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There is a difference.
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Tavascarow



Joined: 06 Aug 2006
Posts: 8399
Location: South Cornwall
PostPosted: Wed Feb 17, 16 7:07 pm    Post subject: There is a difference.  Reply with quote    

Soil Association: Organic is Different.
Quote:
A new study published in the British Journal of Nutrition shows organic milk and meat contain around 50% more beneficial omega-3 fatty acids than non-organic. In addition to organic milk and meat, the nutritional differences also apply to organic dairy like butter, cream, cheese and yoghurt. The study is the largest systematic review of its kind and led by Newcastle University and an international team of experts.

Rob R



Joined: 28 Oct 2004
Posts: 31902
Location: York
PostPosted: Wed Feb 17, 16 7:16 pm    Post subject: Reply with quote    

I'm glad it's not just me.

sean
Downsizer Moderator


Joined: 28 Oct 2004
Posts: 41517
Location: North Devon
PostPosted: Wed Feb 17, 16 7:51 pm    Post subject: Reply with quote    

The actual study has a lot more caveats than the Soil Association's predictable spin.

Rob R



Joined: 28 Oct 2004
Posts: 31902
Location: York
PostPosted: Wed Feb 17, 16 8:00 pm    Post subject: Reply with quote    

sean wrote:
The actual study has a lot more caveats than the Soil Association's predictable spin.


Of course. Spending 650 on a label doesn't necessarily confer any benefit.

It's better than this hash up though (hint, check out No.1)

Tavascarow



Joined: 06 Aug 2006
Posts: 8399
Location: South Cornwall
PostPosted: Thu Feb 18, 16 9:29 am    Post subject: Reply with quote    

Rob R wrote:
sean wrote:
The actual study has a lot more caveats than the Soil Association's predictable spin.


Of course. Spending 650 on a label doesn't necessarily confer any benefit.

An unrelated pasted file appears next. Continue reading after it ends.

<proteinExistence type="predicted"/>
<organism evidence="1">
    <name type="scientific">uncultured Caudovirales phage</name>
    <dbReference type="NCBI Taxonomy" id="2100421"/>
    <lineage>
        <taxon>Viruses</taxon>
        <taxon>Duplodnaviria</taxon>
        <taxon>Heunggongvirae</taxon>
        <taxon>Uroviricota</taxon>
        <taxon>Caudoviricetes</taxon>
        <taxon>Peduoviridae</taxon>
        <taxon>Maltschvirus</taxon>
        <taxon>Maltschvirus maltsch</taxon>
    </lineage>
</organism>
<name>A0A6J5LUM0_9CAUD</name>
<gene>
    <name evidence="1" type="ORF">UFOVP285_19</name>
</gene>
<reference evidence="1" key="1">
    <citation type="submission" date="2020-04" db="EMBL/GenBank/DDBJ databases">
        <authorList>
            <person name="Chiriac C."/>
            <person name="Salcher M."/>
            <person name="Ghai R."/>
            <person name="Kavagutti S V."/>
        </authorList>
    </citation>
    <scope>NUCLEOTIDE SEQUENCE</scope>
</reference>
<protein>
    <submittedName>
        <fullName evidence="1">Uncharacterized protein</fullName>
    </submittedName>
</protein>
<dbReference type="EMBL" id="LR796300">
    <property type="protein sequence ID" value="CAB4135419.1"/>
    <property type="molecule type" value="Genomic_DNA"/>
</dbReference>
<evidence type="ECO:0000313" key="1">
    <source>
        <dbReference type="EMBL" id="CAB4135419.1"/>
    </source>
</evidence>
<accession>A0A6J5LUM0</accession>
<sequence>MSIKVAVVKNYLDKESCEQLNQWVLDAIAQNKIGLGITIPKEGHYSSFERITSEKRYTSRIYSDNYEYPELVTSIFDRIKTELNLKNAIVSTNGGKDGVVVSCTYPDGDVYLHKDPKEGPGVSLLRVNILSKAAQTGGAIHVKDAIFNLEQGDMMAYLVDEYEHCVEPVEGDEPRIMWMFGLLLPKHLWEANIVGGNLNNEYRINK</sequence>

It's better than this hash up though (hint, check out No.1)
What's your point?

Rob R



Joined: 28 Oct 2004
Posts: 31902
Location: York
PostPosted: Thu Feb 18, 16 10:13 am    Post subject: Reply with quote    

Tavascarow wrote:
Rob R wrote:
sean wrote:
The actual study has a lot more caveats than the Soil Association's predictable spin.


Of course. Spending 650 on a label doesn't necessarily confer any benefit.

It's better than this hash up though (hint, check out No.1)
What's your point?


To which bit, the response to sean or the not quite top veg box?

Tavascarow



Joined: 06 Aug 2006
Posts: 8399
Location: South Cornwall
PostPosted: Thu Feb 18, 16 1:08 pm    Post subject: Reply with quote    

Rob R wrote:
Tavascarow wrote:
Rob R wrote:
sean wrote:
The actual study has a lot more caveats than the Soil Association's predictable spin.


Of course. Spending 650 on a label doesn't necessarily confer any benefit.

It's better than this hash up though (hint, check out No.1)
What's your point?


To which bit, the response to sean or the not quite top veg box?
Both?

Rob R



Joined: 28 Oct 2004
Posts: 31902
Location: York
PostPosted: Thu Feb 18, 16 3:18 pm    Post subject: Reply with quote    

Well, spending the money only gets you the label, you can get the same benefits without being a member of the soil association, or indeed any certification body.

As for the No.1 veg box, well take a look at their website.

Tavascarow



Joined: 06 Aug 2006
Posts: 8399
Location: South Cornwall
PostPosted: Fri Feb 19, 16 10:05 am    Post subject: Reply with quote    

Rob R wrote:
Well, spending the money only gets you the label, you can get the same benefits without being a member of the soil association, or indeed any certification body.

As for the No.1 veg box, well take a look at their website.
No you do save your 650.00 & I doubt that will stop you from using the publicity in your promotion either.
But I did post it for your benefit.

Paying 650.00 gives customers a larger degree of reassurance that things are as they should be. Also a broader reach for the producer.
Even budget supermarkets like Aldi are carrying a good range of organic F&V.
Tesco stock a good range of organic fruit & veg, meat & dairy (milk, yoghurts & cheese).
Although the soil association label isn't very evident on the supermarket shelves which is a shame.
Their higher standards don't lend them selves to mass marketing as readily as some of the other labels IMHO.

Rob R



Joined: 28 Oct 2004
Posts: 31902
Location: York
PostPosted: Fri Feb 19, 16 10:29 am    Post subject: Reply with quote    

Tavascarow wrote:
No you do save your 650.00 & I doubt that will stop you from using the publicity in your promotion either.